Cornelis Engebrechtsz. was the first important painter from the city of Leiden. His large, prolific workshop trained many leading painters, including his son Pieter Cornelisz. Kunst and Lucas van Leyden, whose workshop surpassed Engebrechtsz.'s around 1520. Engebrechtsz.'s acclaim may have attracted students from outside Leiden. When they brought to Leiden the Mannerist style then popular in Antwerp, Engebrechtsz. incorporated selected elements into his own art.
Little is known of Engebrechtsz.'s training, and few of his early works survive. As Leiden's preeminent painter, Engebrechtsz. earned commissions from the town council and other important institutions, though he painted mainly biblical subjects. Judging by the inheritance quarrels, Engebrechtsz. had amassed a large estate by his death.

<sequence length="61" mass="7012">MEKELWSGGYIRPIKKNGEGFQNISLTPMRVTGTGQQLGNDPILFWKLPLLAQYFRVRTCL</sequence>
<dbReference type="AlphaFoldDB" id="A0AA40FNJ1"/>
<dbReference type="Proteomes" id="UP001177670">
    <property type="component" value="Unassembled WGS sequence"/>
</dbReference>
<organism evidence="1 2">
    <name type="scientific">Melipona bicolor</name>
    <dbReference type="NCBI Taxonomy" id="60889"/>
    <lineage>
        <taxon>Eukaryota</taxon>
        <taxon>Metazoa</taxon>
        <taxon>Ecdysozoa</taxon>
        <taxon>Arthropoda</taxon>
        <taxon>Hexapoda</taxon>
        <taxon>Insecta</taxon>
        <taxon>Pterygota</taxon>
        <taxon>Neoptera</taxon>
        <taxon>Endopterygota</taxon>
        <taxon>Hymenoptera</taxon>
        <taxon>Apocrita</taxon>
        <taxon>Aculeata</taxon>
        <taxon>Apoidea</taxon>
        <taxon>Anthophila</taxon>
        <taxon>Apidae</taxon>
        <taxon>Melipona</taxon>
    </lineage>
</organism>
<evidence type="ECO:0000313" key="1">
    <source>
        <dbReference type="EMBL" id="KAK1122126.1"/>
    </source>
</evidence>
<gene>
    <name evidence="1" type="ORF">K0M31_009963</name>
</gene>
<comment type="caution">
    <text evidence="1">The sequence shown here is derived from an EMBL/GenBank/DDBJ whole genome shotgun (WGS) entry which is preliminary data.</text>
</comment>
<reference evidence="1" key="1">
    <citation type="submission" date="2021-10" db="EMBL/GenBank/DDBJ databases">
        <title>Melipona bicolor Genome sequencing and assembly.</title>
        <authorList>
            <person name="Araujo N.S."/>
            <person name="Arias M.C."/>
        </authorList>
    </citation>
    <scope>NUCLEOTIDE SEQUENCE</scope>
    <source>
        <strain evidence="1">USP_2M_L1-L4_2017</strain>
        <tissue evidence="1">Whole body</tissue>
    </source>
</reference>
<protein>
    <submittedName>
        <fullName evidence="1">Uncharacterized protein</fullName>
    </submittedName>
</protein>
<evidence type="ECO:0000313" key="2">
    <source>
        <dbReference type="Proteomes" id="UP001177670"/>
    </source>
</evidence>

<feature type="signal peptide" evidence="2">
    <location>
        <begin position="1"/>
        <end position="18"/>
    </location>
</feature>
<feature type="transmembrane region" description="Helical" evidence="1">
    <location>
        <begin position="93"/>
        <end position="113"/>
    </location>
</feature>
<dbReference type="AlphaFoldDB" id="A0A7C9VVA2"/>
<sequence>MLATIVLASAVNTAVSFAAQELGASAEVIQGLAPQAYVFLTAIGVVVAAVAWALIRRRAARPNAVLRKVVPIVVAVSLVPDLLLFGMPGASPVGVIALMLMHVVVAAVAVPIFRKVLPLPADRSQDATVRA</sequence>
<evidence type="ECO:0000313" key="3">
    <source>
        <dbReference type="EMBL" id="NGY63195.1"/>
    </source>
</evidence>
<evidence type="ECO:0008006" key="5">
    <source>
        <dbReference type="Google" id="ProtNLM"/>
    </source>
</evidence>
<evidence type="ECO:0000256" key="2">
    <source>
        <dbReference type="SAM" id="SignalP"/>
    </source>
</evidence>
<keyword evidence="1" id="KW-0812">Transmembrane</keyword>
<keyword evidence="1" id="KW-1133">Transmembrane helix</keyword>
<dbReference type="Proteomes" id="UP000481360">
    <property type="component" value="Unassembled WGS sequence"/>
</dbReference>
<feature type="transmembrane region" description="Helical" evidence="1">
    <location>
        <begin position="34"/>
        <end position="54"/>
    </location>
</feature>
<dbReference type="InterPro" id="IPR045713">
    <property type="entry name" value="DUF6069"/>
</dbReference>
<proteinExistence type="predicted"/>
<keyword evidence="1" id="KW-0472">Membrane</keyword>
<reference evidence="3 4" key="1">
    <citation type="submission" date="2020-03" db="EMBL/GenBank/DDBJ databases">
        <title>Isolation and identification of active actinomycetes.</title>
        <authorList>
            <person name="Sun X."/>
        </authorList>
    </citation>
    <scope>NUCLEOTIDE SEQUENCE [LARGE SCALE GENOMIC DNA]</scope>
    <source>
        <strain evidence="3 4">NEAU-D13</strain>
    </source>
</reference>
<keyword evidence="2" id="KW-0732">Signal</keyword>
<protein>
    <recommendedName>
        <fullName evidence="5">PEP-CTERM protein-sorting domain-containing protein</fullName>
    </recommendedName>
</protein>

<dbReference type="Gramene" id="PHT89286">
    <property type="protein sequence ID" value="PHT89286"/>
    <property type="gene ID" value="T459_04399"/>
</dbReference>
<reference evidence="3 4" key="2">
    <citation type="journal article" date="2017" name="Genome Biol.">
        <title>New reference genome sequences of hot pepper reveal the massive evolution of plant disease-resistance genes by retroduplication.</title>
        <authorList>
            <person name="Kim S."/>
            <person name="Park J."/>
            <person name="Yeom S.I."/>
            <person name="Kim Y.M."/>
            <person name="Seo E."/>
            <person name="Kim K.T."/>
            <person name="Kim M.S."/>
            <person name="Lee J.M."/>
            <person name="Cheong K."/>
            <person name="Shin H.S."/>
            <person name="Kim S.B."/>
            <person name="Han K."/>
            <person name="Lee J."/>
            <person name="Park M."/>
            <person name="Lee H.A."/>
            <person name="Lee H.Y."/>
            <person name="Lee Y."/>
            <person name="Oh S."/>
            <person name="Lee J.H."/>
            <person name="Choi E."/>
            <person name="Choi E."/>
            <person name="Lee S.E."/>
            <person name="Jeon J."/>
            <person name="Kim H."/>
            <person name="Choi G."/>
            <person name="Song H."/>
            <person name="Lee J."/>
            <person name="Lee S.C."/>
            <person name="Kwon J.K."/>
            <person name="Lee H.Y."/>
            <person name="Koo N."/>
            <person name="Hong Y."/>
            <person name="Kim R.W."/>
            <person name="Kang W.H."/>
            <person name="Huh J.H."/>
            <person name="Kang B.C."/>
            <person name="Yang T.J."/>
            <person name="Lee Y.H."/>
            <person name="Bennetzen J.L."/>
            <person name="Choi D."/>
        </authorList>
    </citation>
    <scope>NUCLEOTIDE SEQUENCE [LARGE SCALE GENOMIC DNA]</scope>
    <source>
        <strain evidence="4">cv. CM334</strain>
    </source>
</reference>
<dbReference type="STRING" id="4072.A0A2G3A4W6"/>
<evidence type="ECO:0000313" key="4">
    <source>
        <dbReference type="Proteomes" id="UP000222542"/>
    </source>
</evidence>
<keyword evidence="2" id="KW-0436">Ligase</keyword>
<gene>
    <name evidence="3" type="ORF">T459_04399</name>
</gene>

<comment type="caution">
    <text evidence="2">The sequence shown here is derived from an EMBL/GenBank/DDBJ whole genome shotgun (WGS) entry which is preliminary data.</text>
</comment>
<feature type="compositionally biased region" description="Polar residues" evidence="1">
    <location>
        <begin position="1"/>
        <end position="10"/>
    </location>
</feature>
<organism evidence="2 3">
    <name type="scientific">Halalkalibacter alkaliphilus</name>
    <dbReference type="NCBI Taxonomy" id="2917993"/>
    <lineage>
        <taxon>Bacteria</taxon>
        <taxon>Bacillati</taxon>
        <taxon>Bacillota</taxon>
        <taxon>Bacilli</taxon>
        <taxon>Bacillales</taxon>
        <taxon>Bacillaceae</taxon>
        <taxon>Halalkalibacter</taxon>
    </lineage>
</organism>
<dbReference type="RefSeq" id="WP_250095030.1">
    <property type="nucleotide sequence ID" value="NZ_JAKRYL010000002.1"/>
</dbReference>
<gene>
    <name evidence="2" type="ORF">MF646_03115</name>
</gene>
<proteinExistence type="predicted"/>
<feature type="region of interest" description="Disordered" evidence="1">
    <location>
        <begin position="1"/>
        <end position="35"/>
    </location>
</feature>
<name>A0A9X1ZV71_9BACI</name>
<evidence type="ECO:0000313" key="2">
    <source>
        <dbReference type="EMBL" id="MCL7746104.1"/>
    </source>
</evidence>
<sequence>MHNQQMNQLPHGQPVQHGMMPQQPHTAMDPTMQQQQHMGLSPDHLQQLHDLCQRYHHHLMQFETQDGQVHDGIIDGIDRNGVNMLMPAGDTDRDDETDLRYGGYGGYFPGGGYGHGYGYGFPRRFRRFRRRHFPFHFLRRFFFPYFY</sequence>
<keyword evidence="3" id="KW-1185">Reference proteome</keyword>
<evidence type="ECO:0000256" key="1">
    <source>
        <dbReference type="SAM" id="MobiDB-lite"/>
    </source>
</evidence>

Exaggerated emotionalism and monumental compositions populated by small, slender figures in pronounced contrapposto poses characterized Engebrechtsz.'s mature Mannerist style. He favored warm colors and enameled glazes applied in many layers to create glistening surfaces. His few independent portraits were rooted in close observation of the sitters' distinctive features and their setting.